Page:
As recently as 1990, the United States had one of the top employment rates in the world for women, but it has now fallen behind many European countries. After climbing for six decades, the percentage of women in the American work force peaked in 1999, at 74 percent for women between 25 and 54. It has fallen since, to 69 percent today.
In many other countries, however, the percentage of working women has continued to climb. Switzerland, Australia, Germany and France now outrank the United States in prime-age women’s labor force participation, as do Canada and Japan.
While the downturn and the weak economy of recent years have eliminated many of the jobs women held, a lack of family-friendly policies also appears to have contributed to the lower rate. In a New York Times/CBS News/Kaiser Family Foundation poll of nonworking adults aged 25 to 54 in the United States, conducted last month, 61 percent of women said family responsibilities were a reason they weren’t working, compared with 37 percent of men. Of women who identify as homemakers and have not looked for a job in the last year, nearly three-quarters said they would consider going back if a job offered flexible hours or allowed them to work from home.
Chosen excerpts by Job Market Monitor. Read the whole story at Why U.S. Women Are Leaving Jobs Behind – NYTimes.com.
Labor force participation among young moms and dads in US – Mothers are working a greater portion of the year
Over the past four decades, the labor force has changed dramatically. Women’s labor market participation rates have risen, and women are increasingly working throughout their adult lives. One consequence of these changes is that men’s and women’s roles have been converging, with men taking a more active role at home, doing a greater share of … Continue reading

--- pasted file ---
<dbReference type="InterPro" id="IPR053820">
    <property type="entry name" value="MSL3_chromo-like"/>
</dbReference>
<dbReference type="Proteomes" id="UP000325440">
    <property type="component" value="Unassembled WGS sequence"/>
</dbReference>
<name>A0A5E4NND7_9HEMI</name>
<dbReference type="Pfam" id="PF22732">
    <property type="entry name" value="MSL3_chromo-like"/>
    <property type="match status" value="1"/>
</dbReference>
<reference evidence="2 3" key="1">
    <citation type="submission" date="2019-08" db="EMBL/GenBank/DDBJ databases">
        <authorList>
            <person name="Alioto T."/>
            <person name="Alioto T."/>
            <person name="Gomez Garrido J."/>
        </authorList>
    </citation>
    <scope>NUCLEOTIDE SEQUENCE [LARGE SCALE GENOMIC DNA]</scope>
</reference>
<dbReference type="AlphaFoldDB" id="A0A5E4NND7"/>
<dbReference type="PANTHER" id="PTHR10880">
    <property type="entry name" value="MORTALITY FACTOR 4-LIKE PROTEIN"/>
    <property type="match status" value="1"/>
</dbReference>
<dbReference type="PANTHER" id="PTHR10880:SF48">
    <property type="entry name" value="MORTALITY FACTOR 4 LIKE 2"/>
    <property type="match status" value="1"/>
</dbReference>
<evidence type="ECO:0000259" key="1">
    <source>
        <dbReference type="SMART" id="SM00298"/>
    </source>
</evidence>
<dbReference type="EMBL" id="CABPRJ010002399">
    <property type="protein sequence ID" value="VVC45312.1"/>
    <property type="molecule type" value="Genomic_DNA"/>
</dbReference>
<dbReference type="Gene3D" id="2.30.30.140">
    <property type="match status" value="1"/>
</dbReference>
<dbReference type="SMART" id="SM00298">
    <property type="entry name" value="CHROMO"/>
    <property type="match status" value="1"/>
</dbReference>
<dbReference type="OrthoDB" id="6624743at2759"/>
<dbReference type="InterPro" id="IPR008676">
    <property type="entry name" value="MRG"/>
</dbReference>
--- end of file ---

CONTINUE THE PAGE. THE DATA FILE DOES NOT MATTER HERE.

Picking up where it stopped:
…Only 12 percent of workers get paid time off to care for a baby or a sick parent, according to the U.S. Labor Department. Rhode Island this month became the third state to start a paid family leave insurance program, which was initiated by California in 2004 and by New Jersey in 2009. A bill introduced … Continue reading
The share of mothers who do not work outside the home rose to 29% in 2012, up from a modern-era low of 23% in 1999, according to a new Pew Research Center analysis of government data.1 This rise over the past dozen years represents the reversal of a long-term decline in “stay-at-home” mothers that had … Continue reading
A record 40% of all households with children under the age of 18 include mothers who are either the sole or primary source of income for the family, according to a new Pew Research Center analysis of data from the U.S. Census Bureau. The share was just 11% in 1960. These “breadwinner moms” are made … Continue reading
For the first time, the survey is asking parents how they feel about that. Mothers, they found, feel exhausted Continue reading
Mothers with infant children1 in the U.S. today are more educated than they ever have been. In 2011, more than six-in-ten (66%) had at least some college education, while 34% had a high school diploma or less and just 14% lacked a high school diploma, according to a new Pew Research Center analysis of U.S. … Continue reading